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  • Deborah
    January 1, 1970
    Science Comics: Robots and Drones is a scientific graphic novel (non-fiction) that explores and illustrates the development of and daily use of robots and prototypes in our modern daily life. A robotic bird, is introduced, and it is the character that carries you throughout each page of the book, along with a bit of story telling and humor to capture interest along the way. This makes higher level learning possible, fun, and easy to absorb, as it explains concepts in entertaining ways. This is a Science Comics: Robots and Drones is a scientific graphic novel (non-fiction) that explores and illustrates the development of and daily use of robots and prototypes in our modern daily life. A robotic bird, is introduced, and it is the character that carries you throughout each page of the book, along with a bit of story telling and humor to capture interest along the way. This makes higher level learning possible, fun, and easy to absorb, as it explains concepts in entertaining ways. This is a high tech topic that will have high interest for avid readers, and even kids who struggle or need more visuals to stimulate their learning process. Expect anything from coffeemakers and robotic vacuum cleaners to drones. Easy to read, scientific information about this significant field is delivered in a non-threatening fun way. This will make scientific geeks out of anyone. The Get to Know Your Universe Science Comics series, especially Science Comics: Robots and Drones is highly recommended for school and public libraries, home education and for gifts. This review was for a pre-pub NetGalley edition for review.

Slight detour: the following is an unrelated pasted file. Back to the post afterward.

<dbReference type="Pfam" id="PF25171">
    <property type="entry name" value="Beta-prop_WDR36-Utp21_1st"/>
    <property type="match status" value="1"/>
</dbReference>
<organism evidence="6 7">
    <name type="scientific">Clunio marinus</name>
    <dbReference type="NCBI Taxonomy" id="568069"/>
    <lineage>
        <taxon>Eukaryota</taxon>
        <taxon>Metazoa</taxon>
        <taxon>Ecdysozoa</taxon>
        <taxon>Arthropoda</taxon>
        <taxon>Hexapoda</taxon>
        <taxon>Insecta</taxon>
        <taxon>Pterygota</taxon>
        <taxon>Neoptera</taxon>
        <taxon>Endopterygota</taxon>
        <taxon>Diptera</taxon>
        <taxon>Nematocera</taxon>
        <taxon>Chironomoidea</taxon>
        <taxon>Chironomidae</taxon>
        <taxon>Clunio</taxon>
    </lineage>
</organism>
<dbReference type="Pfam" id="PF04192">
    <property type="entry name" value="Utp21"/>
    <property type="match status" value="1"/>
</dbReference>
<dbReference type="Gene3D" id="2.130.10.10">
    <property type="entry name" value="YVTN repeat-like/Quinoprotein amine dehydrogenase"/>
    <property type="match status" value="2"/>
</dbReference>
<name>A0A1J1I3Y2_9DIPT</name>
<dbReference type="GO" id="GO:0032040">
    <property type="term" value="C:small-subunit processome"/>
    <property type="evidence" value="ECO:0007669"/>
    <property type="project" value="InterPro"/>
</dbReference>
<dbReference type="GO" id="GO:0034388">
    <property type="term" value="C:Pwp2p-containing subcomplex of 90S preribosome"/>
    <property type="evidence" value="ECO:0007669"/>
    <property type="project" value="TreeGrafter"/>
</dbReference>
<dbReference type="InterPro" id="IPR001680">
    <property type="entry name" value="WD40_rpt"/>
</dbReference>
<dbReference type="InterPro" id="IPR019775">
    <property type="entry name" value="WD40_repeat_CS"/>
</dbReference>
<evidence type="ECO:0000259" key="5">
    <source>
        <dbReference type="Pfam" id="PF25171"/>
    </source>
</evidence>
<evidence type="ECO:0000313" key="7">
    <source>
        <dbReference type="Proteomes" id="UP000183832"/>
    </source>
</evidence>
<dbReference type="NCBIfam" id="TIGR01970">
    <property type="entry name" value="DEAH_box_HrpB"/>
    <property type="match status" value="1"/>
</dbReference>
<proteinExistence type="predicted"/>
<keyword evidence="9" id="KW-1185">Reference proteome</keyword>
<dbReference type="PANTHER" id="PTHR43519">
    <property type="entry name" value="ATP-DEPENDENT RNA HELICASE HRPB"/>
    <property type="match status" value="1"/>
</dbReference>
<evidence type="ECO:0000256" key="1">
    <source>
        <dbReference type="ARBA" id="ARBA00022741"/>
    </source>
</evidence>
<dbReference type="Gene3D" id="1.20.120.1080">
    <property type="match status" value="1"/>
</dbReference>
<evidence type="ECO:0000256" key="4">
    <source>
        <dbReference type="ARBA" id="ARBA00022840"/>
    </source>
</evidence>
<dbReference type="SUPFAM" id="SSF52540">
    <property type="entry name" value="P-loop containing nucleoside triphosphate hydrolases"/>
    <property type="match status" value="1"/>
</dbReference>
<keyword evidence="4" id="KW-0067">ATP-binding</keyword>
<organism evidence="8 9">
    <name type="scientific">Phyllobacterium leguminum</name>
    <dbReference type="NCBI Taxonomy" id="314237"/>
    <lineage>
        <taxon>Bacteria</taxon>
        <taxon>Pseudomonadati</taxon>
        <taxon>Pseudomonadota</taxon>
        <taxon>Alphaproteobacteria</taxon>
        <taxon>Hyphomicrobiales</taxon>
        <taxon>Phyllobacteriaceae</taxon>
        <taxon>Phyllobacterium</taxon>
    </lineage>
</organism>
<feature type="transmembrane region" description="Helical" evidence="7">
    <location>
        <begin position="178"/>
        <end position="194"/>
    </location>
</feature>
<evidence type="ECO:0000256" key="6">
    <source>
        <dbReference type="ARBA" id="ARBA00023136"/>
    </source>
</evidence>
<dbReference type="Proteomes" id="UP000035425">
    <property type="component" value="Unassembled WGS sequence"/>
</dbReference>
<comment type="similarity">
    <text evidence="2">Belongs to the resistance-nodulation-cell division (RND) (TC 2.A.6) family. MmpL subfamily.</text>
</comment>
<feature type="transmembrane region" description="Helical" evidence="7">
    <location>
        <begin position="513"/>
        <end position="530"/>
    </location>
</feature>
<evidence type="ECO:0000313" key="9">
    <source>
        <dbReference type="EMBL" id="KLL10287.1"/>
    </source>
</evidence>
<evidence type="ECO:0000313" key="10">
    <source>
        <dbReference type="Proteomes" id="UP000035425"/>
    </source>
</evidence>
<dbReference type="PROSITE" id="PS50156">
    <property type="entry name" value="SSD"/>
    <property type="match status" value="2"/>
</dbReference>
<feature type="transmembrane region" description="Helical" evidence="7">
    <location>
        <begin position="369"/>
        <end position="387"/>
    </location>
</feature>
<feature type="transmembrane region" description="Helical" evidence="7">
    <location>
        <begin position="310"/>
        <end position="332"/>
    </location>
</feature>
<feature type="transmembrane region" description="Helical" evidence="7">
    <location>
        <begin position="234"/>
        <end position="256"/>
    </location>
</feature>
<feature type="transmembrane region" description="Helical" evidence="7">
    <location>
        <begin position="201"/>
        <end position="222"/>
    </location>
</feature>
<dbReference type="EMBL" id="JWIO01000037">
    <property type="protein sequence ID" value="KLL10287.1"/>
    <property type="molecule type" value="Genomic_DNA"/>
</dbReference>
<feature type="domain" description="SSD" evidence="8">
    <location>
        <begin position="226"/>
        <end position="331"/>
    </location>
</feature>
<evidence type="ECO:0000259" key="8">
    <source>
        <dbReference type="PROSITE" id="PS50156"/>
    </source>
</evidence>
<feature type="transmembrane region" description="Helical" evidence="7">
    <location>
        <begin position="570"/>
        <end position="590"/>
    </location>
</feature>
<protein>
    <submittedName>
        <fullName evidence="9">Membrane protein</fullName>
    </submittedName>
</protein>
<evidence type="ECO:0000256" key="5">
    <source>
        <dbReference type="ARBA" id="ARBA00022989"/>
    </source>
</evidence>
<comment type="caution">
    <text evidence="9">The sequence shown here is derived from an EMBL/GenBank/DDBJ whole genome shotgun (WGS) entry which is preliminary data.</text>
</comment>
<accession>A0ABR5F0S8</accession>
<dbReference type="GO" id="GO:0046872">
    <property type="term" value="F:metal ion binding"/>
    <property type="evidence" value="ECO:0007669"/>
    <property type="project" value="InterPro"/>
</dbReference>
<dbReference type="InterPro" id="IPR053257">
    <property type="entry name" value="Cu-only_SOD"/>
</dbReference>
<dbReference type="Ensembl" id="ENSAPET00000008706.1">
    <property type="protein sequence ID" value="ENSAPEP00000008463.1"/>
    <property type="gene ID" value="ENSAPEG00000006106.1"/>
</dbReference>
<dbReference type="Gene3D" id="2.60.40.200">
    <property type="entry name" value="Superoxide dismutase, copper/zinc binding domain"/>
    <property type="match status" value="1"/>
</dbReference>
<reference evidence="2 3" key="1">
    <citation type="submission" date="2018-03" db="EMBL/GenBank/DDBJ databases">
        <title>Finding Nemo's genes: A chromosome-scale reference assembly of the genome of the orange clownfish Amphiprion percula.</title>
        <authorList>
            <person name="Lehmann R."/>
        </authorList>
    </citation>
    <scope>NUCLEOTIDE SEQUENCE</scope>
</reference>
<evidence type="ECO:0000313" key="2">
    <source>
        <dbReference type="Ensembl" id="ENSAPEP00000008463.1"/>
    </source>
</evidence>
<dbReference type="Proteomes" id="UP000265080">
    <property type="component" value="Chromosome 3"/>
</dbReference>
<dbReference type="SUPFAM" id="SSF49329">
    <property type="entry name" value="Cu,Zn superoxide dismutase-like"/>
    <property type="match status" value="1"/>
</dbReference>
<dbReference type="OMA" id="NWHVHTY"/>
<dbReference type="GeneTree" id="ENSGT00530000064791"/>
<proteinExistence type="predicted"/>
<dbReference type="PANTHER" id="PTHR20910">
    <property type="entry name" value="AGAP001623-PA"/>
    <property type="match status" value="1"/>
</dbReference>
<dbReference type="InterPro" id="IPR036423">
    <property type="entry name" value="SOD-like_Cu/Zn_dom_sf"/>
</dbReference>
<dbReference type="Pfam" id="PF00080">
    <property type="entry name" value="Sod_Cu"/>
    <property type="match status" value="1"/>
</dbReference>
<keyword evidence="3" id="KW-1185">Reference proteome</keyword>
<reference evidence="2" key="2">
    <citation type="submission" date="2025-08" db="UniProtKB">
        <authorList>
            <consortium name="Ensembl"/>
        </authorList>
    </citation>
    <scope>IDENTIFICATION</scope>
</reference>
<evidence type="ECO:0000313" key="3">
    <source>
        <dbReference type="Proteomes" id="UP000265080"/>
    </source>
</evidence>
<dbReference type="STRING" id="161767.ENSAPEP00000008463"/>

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  • Stacey M
    January 1, 1970
    This was an interesting graphic novel about robts and drones. I really like this series for kids. It has a lot of great information and the art is pretty good. This wasn't my favorite of the series, but if you have a kid interested in technology this may be a good fit for them. I recieved a free copy this book from Net Galley in exchange for a review. This title is scheduled to be released at the end of March.